Known interactions

Agnus Castus, American Ginseng, Anafranil, Anchi, Asian Ginseng, Atretol, Benemid, Canadian Ginseng, Carbamazepine, Carbamazepine ER, Carbamazepine Suspension, Carbatrol, Chaste Tree, Chasteberry, Chibroxin, Chinese Ginseng, Ciloxan Eye Drops, Cipro, Cipro HC Otic, Cipro Injection, Cipro Suspension, Cipro XR, Ciprodex Otic, Ciprofloxacin and Dexamethasone Ear Suspension, Ciprofloxacin Eye Solution, Ciprofloxacin Injection, Ciprofloxacin Suspension, Ciprofloxacin tablets, Ciprofloxacin with Hydrocortisone Ear Suspension, Ciprofloxacin XR, Cloister Pepper, Clomipramine, Dehydroepiandrosterone, Depakote, Depakote Delayed-Release Capsule, Depakote ER, Depakote ER Extended-Release Capsule, Depakote Sprinkle Capsule, DHEA, Divalproex, Divalproex Sodium, Ephedra, Ephedra sinica, Epitol, Epitonin, Equetro, Five Fingers, Fluoxetine and Olanzapine, Fluoxetine capsules (Sarafem), Fluoxetine Oral Solution, Fluoxetine tablets or capsules, Fluvoxamine, fluoxetine delayed-release capsules, Ginseng, American, Ginseng, Panax, GL701, Guigai, Haldol Decanoate Injection, Haldol Injection, Haldol Oral Concentrate, Haldol Tablets, Haloperidol Decanoate Injection, Haloperidol Lactate Injection, Haloperidol Oral Concentrate, Haloperidol Tablets, Herbal Ecstasy, Japanese Ginseng, Kaletra, Kaletra Solution, Korean Ginseng, Lopinavir and Ritonavir, Lopinavir and Ritonavir Oral Solution, Luvox, Ma Huang, Mahuang, Monk's Berry, Monk's Pepper, Muzei, Ninjin, Norfloxacin, Norfloxacin Ophthalamic, Noroxin, North American Ginseng, Norvir, Norvir Oral Solution, Oriental Ginseng, Panax Ginseng, Panax quinquefolius, Panax schinseng, Popptillo, Prasterone, Probalan, Probenecid, Prozac, Prozac Oral Solution, Prozac Weekly, Red Berry, Red Ginseng, Ren Shen, Ritonavir, Ritonavir Oral Solution, Sarafem, Seng, Symbyax, Tegretol, Tegretol Suspension, Tegretol XR, Valproic Acid Delayed or Extended-Release or Sprinkle Capsule, Vitex, Vitex agnus-castus.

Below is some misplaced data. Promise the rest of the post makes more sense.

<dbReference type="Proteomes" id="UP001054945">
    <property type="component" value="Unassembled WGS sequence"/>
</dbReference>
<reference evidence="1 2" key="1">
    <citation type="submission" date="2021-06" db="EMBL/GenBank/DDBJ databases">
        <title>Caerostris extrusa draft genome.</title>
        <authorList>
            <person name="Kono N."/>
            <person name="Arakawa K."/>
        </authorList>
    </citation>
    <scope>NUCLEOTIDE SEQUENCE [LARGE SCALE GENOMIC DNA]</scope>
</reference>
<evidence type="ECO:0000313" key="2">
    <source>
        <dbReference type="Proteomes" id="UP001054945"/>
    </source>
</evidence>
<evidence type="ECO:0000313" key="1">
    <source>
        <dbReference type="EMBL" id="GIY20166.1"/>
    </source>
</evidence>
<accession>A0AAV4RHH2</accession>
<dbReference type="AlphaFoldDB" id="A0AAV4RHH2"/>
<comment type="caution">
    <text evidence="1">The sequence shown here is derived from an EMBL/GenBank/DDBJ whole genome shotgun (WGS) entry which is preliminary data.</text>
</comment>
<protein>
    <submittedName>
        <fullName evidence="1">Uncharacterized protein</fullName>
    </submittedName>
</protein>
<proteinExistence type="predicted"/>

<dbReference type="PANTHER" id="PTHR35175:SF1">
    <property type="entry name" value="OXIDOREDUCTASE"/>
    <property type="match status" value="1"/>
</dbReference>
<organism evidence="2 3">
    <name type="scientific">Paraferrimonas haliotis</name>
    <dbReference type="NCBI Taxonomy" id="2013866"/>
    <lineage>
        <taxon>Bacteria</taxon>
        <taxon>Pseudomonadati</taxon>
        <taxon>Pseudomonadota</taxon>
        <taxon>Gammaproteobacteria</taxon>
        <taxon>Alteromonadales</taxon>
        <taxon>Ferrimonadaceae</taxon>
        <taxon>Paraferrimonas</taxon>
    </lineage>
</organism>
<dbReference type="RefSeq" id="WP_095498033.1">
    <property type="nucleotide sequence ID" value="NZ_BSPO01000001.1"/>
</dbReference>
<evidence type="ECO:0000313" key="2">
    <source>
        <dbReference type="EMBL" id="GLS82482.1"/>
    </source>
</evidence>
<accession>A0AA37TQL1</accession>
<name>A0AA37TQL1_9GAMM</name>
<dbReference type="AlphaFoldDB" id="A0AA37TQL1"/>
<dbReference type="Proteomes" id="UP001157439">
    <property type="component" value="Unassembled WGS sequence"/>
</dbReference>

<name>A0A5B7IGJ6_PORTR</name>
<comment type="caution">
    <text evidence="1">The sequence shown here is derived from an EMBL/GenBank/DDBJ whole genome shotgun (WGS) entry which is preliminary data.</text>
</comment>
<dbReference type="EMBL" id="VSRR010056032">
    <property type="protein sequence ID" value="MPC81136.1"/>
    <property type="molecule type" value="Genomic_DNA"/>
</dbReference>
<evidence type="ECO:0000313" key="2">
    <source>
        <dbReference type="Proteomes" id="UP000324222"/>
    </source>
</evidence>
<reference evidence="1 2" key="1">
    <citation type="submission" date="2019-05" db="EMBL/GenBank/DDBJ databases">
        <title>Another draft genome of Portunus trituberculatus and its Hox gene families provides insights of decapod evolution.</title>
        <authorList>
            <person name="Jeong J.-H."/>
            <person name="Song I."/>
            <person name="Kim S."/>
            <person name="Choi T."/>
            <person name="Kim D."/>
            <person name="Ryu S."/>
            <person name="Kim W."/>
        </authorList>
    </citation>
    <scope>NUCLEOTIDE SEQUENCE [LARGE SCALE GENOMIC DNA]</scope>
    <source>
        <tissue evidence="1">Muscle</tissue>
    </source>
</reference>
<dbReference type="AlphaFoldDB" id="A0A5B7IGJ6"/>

Description of Olanzapine Disintegrating Tablets

Brand Name(s): Zyprexa Zydis Injection

Generic Name Olanzapine Disintegrating Tablets

What are olanzapine disintegrating tablets?

OLANZAPINE (Zyprexa®) helps to treat emotional and mental problems like schizophrenia or psychosis. Olanzapine is also sometimes used for the treatment of other emotional or mental problems like manic-depressive illness, bipolar disorder, or behavioral problems that occur with dementia. Olanzapine can help you to keep in touch with reality and reduce your mental problems. It is not a cure. Generic olanzapine disentegrating tablets are not yet available.